* * *
UPDATE CA: “‘Proposition 22 Is a Backlash to Victories Workers Have Had” (interview) [FAIR]. Rey Fuentes, Partnership for Working Families: “That’s what we think is the worst component of the ballot initiative; it’s really actually two things that have not received as much attention as possible. And, again, the quick efforts by these companies to spin the narrative as something about protecting employee freedom and independence, and protecting flexibility, have really provided the type of misdirection that has prevented people from realizing that, exactly as you described, the proposition contains a 7/8ths supermajority vote requirement. So . And I heard somebody say something pretty funny, but horrible in this situation, that you couldn’t get a 7/8ths majority vote for a Happy Mother’s Day Proclamation from the state legislature. So it’s difficult to imagine important social legislation protecting workers passing by that threshold in our current legislature. And the other thing that it does, that I also think was underreported, was the fact that : All the things that local governments are best suited to do in their jurisdiction, they now do not have the power to do it, because the ballot initiative preempts those laws. So they’ve essentially knocked out any way to change the law from the top, or any way to improve it from localities on the ground. That’s why we’ve described it as an attempt to essentially deregulate these industries, and at least as of Tuesday, they were successful, but I don’t think the fight ends there.” • Well, no wonder these people want to expand Proposition 22 everywhere.” • Harris and Pelosi were remarkaby silent on this, weren’t they?
UPDATE GA “Democratic megadonors target Georgia U.S. Senate fight after helping Joe Biden” [CNBC]. “”The DSCC will play a pivotal role in Democrats’ [get out the vote] programs in Georgia and we need your help to maximize our efforts,” the committee told donors and financiers in a recent email that also points contributors to the Ossoff-Warnock Victory Fund. The fund is a joint fundraising committee between Ossoff, Warnock and the DSCC, where donors can write big checks.” • The DSCC has done a great job so far…
Among Pennsylvania’s 24 largest counties, only one swung toward Trump from 2016 to 2020.
It's Philadelphia—from D+67 to D+63, with 98+% reporting. pic.twitter.com/LmPCIyyhls
— Derek Thompson (@DKThomp) November 11, 2020
* * *
UPDATE “The Election Nobody Won” [The Nation]. “Now, with the promised gains in the House and Senate disappearing, Biden’s ceiling has been lowered even further. He can replace the half-clown, half-convict crew of people that surrounds Trump in the White House, and he offers a baseline level of sanity and competence that many Americans have missed over the past four years. But this election outcome forces us to be brutally honest: This is a country with serious problems. And they’re not getting fixed anytime soon. That is why the potential defeat of Donald Trump hasn’t inspired the kind of celebrating that we might have expected. What is more, Democrats expecting a big-blowout repudiation of Trump were curiously out of step with the conservative, careful choice of nominating Biden and having his campaign aim to run as safe a race as possible. Simply showing up with a warm body on the ballot doesn’t produce 40-state landslides; in reality, Biden’s campaign did what it set out to do: play it safe and win back three states Clinton lost narrowly in 2016: Michigan, Wisconsin, and Pennsylvania. That it added Arizona to the Democratic column is more than such a tepid, low-risk campaign could have been expected to do.”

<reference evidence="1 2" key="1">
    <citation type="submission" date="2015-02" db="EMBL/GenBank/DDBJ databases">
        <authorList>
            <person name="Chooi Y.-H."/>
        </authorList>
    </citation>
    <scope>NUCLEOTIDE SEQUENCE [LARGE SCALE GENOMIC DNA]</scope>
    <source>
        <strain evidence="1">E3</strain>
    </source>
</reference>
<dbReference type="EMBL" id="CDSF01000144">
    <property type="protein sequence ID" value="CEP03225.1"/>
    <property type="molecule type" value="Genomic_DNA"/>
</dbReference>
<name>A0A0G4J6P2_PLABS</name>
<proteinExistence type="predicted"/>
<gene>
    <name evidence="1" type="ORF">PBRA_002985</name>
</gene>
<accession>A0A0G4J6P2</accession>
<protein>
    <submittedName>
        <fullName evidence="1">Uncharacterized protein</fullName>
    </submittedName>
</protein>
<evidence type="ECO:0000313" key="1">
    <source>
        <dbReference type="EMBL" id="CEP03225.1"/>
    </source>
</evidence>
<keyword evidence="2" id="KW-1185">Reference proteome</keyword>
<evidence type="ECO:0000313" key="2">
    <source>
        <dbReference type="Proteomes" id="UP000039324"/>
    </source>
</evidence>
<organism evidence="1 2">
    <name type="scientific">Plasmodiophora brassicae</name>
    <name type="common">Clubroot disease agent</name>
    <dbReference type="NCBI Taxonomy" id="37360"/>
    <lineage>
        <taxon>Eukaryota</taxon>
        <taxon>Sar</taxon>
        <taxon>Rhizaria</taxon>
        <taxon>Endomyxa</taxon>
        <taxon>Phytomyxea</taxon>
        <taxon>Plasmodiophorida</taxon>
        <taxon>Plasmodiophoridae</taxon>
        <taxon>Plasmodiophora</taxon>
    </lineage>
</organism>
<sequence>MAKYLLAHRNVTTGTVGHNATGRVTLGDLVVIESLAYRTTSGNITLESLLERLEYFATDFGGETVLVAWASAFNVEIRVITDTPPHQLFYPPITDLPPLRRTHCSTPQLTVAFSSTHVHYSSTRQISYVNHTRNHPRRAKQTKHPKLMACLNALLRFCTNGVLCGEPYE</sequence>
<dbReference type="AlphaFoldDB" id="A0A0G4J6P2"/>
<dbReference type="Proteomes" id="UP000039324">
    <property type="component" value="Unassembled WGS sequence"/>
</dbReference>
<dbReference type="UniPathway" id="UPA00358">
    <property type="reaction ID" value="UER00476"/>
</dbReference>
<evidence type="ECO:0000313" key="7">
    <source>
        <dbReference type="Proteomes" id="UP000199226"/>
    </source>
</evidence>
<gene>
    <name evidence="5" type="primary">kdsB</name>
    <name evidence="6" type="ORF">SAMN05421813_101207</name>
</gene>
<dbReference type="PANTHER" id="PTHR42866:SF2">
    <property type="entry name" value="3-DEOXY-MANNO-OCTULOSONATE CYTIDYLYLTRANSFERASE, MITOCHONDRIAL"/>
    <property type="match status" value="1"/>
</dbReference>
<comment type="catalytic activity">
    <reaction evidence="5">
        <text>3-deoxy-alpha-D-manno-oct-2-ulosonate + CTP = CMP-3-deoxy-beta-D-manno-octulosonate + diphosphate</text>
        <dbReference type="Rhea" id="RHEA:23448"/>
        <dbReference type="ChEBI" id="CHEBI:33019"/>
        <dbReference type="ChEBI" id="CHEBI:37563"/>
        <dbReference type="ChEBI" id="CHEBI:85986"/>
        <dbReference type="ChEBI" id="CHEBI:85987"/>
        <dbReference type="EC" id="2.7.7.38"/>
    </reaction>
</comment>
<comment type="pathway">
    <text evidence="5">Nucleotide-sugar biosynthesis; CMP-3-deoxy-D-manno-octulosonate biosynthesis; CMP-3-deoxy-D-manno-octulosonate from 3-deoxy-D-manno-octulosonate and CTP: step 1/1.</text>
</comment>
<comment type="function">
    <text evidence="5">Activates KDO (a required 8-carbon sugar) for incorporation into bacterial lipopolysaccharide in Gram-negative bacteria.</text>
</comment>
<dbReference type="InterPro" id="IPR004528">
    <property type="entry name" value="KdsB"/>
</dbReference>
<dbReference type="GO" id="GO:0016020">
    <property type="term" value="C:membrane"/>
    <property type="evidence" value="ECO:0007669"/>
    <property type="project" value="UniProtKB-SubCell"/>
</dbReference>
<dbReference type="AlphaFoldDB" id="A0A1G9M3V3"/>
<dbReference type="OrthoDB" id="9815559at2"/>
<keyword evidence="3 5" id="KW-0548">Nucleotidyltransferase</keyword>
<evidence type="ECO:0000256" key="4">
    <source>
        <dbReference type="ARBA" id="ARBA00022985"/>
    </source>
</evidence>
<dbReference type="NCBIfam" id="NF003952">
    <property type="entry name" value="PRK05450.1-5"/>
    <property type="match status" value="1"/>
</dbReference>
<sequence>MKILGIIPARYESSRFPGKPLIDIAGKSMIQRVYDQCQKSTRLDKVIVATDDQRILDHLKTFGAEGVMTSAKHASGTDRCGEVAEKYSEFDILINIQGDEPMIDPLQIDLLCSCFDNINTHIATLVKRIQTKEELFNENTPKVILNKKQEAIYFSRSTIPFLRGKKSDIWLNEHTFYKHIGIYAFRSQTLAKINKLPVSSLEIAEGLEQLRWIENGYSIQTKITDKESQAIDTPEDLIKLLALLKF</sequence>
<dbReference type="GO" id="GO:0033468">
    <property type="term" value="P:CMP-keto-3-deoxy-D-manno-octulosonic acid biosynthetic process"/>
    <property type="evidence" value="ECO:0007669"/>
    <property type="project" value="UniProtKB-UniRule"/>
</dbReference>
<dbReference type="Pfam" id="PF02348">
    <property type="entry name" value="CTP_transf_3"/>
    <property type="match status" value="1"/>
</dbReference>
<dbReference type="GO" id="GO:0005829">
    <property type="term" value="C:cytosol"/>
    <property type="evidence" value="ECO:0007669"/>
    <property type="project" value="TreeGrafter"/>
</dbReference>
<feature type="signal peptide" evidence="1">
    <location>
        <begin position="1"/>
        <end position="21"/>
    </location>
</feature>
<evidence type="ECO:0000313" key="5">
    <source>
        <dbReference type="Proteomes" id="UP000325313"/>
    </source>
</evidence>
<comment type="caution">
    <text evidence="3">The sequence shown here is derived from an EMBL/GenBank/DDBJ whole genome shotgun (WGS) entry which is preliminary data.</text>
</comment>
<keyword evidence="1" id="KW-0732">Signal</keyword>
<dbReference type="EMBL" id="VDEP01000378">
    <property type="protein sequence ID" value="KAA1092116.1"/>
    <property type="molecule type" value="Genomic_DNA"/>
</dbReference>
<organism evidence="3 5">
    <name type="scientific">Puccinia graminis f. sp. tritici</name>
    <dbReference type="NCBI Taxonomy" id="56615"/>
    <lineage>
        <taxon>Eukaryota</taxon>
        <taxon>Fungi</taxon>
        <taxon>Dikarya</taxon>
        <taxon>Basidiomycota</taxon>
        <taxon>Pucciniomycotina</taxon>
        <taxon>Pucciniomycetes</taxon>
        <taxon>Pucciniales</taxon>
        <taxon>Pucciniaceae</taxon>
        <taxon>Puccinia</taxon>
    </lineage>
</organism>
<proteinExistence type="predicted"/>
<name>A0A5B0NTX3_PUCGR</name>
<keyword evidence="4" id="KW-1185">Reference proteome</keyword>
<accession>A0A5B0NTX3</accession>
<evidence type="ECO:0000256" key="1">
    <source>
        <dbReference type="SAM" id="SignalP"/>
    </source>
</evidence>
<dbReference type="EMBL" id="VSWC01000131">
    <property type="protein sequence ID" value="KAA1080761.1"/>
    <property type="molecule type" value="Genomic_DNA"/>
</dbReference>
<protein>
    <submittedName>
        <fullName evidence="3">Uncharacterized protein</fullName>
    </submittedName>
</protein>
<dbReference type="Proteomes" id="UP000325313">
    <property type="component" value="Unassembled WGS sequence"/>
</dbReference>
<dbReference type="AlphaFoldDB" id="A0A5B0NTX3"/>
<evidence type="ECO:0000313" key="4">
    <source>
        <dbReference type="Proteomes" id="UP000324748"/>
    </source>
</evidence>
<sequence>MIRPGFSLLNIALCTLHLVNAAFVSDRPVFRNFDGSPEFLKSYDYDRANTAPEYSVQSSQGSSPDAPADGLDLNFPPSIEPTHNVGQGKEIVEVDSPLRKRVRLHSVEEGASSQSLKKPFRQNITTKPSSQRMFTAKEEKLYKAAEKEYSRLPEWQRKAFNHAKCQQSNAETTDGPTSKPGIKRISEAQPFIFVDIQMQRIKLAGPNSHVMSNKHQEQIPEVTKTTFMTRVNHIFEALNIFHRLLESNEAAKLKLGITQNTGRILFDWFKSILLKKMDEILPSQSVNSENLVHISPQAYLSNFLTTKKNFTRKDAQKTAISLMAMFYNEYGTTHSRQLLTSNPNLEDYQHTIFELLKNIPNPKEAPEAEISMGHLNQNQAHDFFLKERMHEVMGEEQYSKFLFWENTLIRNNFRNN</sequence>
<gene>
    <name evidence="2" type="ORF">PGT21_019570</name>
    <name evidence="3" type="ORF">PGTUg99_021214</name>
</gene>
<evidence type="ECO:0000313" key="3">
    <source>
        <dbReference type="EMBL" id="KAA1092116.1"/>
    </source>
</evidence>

UPDATE “Who won working class voters? An open challenge” [Carl Beijer]. “Joe Biden won poor voters. Everything even remotely resembling sound evidence confirms this. And it is completely in line with longstanding and well-documented trends of Democratic presidential candidates winning big margins with them. As I noted yesterday, for example, exit polls are telling us that Biden outperformed Trump among poor voters by a whopping 15%. It’s entirely plausible that this margin was smaller than exit polls suggest — they are often somewhat inaccurate, and have to be taken with a big grain of salt. And there are credible reasons to believe that Republicans have made some inroads among poor voters in recent years. But the claim that this strong and enduring partisan preference not only eroded this year, but completely reversed itself — that the polls were not only marginally wrong, but exactly wrong — is absolutely extraordinary, and the evidence it would take to overthrow it just isn’t there.” • I think it’s fair to say that the Democrat Party no longer considers the working class part of its base (epistemologically or operationally) and hence the working class is there for the taking by Republicans. That doesn’t mean they’ve taken the opportunity.
UPDATE “Black Voters: “Contrarian” Men and “Communal” Women” [Glen Ford, Black Agenda Report]. “is beyond question that Black men are more likely than Black women to break with the Democrats. Black women are significantly more “communal” (my term) than Black men in their political behavior – especially when “politics” is broadly defined to describe relations among humans. High levels of Black female participation in church and in social movements, is an aspect of communalism. The lived Black experience confirms that Black women are significantly more likely to join in behaviors that they believe are in the larger group interest, most especially regarding children. That same lived experience cannot fail to note that a significant portion of Black males are what I call “contrarians”: men that take positions at odds with the general Black political consensus – often quite loudly and ostentatiously. If voting for Obama had not been so universally seen as a “once in a lifetime” Black experience that could not be missed, the First Black President would not have gotten 95 percent of Black male support in 2008. The Black male “contrarian” vote kicked in later, when good reasons could be found to be angry with Obama and the Black Democratic echo-chamber – but only Black males actually voted Republican in significant numbers.” • Hmm.